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Comedy Central Is Picking Up Jodie, a Daria Spinoff Series

Jodie and Daria.
Jodie and Daria.
Illustration: MTV

The cynical, wry world of Daria is continuing on television, though not on MTV.

As reported by Deadline, the spinoff series Jodie, created and written by Grace Edwards (Insecure, Unbreakable Kimmy Schmidt), has been acquired by Comedy Central as part of a shift by the network to build a bigger repertoire of animated adult comedies. While still created by MTV Studios, one of several Daria related shows conceived by the outfit, it will air on Comedy Central, likely in a block with South Park. Both Comedy Central and MTV are owned by ViacamCBS Entertainment.

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Jode will star Jodie Landon, a friend of Daria’s from the original series, as she graduates college and enters the lousy world of adults. Focusing on her particular experiences as a Black woman, the show will feature satire of all the things you’d expect from a coming-of-age comedy in the 2020s: workplace culture, social media, probably the coronavirus, etc.

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Jodie will be voiced in the animated series by Tracee Ellis Ross, who is best known for her role on Black-ish. No word yet on when the show will air.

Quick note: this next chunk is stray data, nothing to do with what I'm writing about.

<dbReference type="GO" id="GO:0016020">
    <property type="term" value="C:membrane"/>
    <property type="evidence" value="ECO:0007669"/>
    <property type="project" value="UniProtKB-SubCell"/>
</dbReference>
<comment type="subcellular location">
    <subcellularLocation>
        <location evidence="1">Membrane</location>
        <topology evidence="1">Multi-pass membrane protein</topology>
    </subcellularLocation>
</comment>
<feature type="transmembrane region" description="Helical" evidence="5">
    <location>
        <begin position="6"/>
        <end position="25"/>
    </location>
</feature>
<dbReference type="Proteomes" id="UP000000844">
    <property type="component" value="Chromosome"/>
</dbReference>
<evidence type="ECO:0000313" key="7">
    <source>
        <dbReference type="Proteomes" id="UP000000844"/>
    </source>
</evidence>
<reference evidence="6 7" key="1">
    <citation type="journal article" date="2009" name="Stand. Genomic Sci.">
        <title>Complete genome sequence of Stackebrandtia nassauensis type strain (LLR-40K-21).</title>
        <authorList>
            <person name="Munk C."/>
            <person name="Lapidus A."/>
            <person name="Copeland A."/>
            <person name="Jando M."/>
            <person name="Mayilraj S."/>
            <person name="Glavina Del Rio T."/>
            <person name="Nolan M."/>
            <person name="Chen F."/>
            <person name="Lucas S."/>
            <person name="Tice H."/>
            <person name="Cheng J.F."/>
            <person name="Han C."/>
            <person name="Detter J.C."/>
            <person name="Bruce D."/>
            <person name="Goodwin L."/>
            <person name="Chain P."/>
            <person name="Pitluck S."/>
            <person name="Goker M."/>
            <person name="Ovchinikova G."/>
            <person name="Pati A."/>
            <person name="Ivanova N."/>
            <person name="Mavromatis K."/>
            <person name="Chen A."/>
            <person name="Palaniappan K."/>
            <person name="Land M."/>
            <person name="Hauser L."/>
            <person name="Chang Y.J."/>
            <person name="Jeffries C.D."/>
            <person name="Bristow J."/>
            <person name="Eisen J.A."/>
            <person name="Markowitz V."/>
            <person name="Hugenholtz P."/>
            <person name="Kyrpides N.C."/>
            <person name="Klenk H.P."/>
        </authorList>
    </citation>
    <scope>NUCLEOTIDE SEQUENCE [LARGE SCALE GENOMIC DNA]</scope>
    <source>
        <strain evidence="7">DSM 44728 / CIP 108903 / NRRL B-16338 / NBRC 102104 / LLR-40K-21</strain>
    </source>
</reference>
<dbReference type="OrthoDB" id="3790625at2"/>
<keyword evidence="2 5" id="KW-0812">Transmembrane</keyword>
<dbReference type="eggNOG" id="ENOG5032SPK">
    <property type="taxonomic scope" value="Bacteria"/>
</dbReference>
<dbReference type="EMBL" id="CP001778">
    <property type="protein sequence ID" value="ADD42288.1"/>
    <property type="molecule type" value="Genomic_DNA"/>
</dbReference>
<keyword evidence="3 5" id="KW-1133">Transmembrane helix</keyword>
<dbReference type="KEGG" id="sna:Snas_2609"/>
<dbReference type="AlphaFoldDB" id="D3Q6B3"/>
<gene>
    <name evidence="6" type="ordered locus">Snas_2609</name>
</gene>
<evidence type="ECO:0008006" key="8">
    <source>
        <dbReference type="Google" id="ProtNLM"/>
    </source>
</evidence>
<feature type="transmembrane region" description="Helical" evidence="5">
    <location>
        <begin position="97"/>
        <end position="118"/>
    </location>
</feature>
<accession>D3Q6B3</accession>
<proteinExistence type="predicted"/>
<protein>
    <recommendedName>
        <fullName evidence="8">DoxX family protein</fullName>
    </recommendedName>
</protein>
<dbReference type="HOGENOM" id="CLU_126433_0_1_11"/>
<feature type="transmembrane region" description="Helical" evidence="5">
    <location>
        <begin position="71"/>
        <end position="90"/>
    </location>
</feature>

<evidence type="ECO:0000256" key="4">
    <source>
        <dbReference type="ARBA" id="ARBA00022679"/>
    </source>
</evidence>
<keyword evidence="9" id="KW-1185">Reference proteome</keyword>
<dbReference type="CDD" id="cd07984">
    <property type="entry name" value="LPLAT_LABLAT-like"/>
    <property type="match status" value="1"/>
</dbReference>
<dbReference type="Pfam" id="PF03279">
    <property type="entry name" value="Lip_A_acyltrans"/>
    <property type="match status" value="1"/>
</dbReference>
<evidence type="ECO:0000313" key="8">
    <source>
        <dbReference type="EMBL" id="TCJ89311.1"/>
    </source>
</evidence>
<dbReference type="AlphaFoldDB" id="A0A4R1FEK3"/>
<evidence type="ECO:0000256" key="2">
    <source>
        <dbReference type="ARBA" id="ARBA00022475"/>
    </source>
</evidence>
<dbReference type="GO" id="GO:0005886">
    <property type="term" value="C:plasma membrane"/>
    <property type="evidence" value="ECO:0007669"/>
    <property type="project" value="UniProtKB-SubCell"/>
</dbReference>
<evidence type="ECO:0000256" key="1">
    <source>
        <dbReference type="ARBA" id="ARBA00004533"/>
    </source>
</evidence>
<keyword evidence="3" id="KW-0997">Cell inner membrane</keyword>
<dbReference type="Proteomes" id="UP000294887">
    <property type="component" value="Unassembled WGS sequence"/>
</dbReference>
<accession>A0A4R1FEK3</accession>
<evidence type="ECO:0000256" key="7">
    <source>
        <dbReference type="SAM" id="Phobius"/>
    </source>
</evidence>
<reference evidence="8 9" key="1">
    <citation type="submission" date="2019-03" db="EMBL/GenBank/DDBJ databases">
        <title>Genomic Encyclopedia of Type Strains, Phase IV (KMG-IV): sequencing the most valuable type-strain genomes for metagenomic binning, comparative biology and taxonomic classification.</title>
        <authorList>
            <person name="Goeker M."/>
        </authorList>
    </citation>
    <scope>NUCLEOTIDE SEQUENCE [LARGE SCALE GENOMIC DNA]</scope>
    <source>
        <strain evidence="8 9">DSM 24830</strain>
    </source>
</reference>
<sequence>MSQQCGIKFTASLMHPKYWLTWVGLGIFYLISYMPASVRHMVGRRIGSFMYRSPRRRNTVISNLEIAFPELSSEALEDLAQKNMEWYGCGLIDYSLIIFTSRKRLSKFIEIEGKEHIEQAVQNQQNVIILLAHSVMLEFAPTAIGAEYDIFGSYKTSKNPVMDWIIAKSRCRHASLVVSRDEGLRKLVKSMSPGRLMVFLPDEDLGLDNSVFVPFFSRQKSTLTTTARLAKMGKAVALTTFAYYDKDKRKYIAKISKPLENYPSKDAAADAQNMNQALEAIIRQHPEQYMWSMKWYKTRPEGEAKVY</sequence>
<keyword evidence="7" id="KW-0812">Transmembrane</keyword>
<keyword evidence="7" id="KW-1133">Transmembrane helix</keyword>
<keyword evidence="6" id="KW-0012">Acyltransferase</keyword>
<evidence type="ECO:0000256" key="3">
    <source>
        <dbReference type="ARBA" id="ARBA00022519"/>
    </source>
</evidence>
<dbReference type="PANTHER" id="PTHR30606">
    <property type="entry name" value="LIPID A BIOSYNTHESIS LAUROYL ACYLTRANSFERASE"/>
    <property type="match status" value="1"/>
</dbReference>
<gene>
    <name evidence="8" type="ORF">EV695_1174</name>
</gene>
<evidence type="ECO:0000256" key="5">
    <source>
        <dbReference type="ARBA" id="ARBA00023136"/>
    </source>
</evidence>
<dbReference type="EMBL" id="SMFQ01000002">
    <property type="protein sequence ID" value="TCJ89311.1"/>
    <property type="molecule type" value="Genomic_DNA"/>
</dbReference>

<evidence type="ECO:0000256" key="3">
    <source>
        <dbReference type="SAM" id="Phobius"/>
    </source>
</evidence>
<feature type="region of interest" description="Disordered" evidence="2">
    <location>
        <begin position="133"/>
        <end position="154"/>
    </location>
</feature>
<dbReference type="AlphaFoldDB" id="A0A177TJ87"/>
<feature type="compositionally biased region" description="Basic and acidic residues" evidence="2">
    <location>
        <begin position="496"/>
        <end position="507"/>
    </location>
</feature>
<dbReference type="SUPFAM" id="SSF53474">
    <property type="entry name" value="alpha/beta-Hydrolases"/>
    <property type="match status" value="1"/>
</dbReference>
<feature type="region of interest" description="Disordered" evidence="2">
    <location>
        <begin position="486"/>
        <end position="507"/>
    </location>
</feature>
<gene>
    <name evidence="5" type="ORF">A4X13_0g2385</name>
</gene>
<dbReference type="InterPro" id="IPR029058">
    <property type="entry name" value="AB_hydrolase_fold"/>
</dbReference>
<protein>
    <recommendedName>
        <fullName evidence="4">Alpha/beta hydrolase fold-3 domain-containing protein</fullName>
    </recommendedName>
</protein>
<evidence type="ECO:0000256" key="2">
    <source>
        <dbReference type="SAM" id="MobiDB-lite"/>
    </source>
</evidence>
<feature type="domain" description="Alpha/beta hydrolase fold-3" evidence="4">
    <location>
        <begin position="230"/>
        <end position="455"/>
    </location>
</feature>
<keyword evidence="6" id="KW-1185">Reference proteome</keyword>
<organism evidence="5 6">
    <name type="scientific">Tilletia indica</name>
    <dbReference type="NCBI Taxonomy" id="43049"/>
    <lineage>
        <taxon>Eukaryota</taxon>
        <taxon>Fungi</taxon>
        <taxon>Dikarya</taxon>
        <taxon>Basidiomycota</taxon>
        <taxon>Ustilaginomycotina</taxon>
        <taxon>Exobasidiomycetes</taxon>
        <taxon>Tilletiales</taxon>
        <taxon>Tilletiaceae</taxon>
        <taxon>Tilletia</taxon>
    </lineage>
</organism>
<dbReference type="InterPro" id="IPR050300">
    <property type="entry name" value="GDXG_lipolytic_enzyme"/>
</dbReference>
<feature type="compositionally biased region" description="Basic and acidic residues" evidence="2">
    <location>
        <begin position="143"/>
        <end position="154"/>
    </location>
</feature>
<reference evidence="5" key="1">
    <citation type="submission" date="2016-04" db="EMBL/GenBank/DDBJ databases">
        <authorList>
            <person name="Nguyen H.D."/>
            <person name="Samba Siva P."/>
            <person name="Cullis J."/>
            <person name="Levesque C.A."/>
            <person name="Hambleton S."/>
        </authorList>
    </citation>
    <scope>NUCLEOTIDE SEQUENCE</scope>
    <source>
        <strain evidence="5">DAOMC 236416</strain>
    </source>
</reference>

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io9 Weekend Editor. Videogame writer at other places. Queer nerd girl.

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DISCUSSION

If this is real:

I hope that this isn’t simply corporate bandwagon-ing on to BLM.

If I were the show creator that would be the easiest way to sell it to white TV executives who obsess over fads in content programming. Like Noelle Stevenson with the recent She-ra iteration (and even original Star Trek) the real message is what you don’t bother trying to explain to the executives.

A successful young adult Jodie Landon show is a nearly scientifically perfect vehicle for showcasing white privilege and discrimination in the professional white collar work environment. A work environment that thinks that they are so far above it because they don’t fly hate flags or watch Nascar.

Jodie Landon is cartoonishly perfect: highly intelligent, highly motivated, highly moral and ethical, grew up rich and is quite attractive. She ticks off all of the “meritocracy boxes” about all that is supposed to matter ... except that she is black. Beyond never being part of the “boys club” Jodie Landon would directly and unflinchingly shine the harsh light of reality upon the structures of white privilege that white people remain willfully blind to.